One of our core skills here at the IMC is web programming: PHP coding, HTML, CSS, JavaScript and so on. And, while WordPress is a fantastic platform to build websites with, it doesn't do everything. So, we like to provide our members with access to some of the custom programming we have done to add abilities that WordPress doesn't have.

You don't need to be a programmer or understand the first thing about programming to use these tools; we'll walk you through exactly how to use them. You just need to be able to use WordPress. If you can create a post or page, or you can add a widget to your sidebar in the WordPress administration area, you can use our custom code!

That said, if you want to take advantage of these code examples and snippets that we like to provide, you will need to install several plugins on your WordPress blog. All of the plugins are completely free, available at wordpress.org. The plugins are:

  • PHP Code Widget
  • Exec PHP
  • Raw HTML

To make things simpler for you, we've generated this quick how-to video to walk you through how to get the plugins, then install them on your site. Some of the details will be a little different if you work on a Windows computer instead of Linux, but this should give you enough to do the job.

We like to provide code examples for use in your sidebar; in order to use those, you will need to add the "PHP Code Widget" plugin. This adds a new widget to the "Widgets" interface under your Appearance menu. The widget behaves like a simple "Text Widget," with one important exception: when you include PHP code in the content of the widget, the code will be executed on the server and the result of the code will be displayed. If you try to do this with a plain text widget, all you will see in the box in your sidebar is the PHP code itself, looking like normal text.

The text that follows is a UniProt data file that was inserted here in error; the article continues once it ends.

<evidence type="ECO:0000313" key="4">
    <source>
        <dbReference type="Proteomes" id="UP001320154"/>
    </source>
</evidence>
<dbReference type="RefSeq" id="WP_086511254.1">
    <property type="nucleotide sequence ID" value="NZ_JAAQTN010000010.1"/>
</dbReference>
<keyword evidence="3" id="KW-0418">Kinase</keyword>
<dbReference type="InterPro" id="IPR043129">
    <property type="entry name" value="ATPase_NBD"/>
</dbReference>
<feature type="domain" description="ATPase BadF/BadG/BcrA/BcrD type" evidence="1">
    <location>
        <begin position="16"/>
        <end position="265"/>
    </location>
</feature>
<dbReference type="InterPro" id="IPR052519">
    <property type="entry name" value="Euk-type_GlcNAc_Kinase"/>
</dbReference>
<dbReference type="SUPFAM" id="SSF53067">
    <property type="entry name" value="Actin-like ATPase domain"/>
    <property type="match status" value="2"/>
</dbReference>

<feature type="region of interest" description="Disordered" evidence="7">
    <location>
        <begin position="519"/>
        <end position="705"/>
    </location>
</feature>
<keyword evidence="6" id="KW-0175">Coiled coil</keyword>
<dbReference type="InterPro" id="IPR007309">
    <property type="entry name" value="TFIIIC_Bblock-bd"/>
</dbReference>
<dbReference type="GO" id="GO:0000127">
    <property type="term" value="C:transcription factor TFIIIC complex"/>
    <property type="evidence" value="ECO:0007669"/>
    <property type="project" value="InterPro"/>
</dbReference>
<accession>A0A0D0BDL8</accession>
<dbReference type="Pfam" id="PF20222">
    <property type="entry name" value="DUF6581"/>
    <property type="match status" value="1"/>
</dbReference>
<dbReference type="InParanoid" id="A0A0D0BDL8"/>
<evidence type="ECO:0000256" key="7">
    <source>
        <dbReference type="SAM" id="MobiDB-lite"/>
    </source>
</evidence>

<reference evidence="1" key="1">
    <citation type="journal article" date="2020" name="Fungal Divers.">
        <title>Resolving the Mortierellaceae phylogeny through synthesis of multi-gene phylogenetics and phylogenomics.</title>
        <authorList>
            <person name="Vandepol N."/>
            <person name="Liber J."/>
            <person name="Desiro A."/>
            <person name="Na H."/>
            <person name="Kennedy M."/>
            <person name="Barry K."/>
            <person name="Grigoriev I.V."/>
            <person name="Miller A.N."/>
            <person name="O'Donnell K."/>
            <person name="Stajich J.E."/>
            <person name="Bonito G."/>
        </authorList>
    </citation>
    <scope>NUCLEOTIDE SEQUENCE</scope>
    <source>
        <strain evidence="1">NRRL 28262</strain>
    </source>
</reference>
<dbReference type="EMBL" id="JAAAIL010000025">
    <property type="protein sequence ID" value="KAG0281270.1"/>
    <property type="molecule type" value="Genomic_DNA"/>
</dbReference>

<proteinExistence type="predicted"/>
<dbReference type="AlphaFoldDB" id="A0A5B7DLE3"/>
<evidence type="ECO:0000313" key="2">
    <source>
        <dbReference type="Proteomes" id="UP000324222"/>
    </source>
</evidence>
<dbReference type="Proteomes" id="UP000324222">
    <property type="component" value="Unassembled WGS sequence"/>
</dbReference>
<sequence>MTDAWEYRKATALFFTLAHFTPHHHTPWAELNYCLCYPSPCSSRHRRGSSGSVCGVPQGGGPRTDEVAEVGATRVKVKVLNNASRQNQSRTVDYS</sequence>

Source Code 250x250 JPG

The "Exec PHP" plugin adds the same capability to your posts and pages as the "PHP Code Widget" plugin adds to your sidebar. It lets you put PHP code directly into your posts or pages, and have that PHP code actually execute on the server to generate dynamic content. Without this plugin, any PHP you put into your posts will just display like text.

The "Raw HTML" plugin allows you to "protect" any code that you put into your posts or pages. Normally, WordPress applies a bunch of automatic formatting to any content in your post or page, before sending it out to the browser. This includes adding HTML paragraph tags around blocks of text, removing BR tags, automatically translating certain symbols like "less than" or "greater than" into their corresponding HTML entities, and more. If this gets done to your embedded PHP or JavaScript or CSS code, it will not work. When you add the Raw HTML plugin, you can put a specially formatted HTML comment before and after your code and the code will not have the normal formatting rules applied to it.

If you have any questions, please remember to put them in the comments for this post. We watch our comments and like to help you with your questions!

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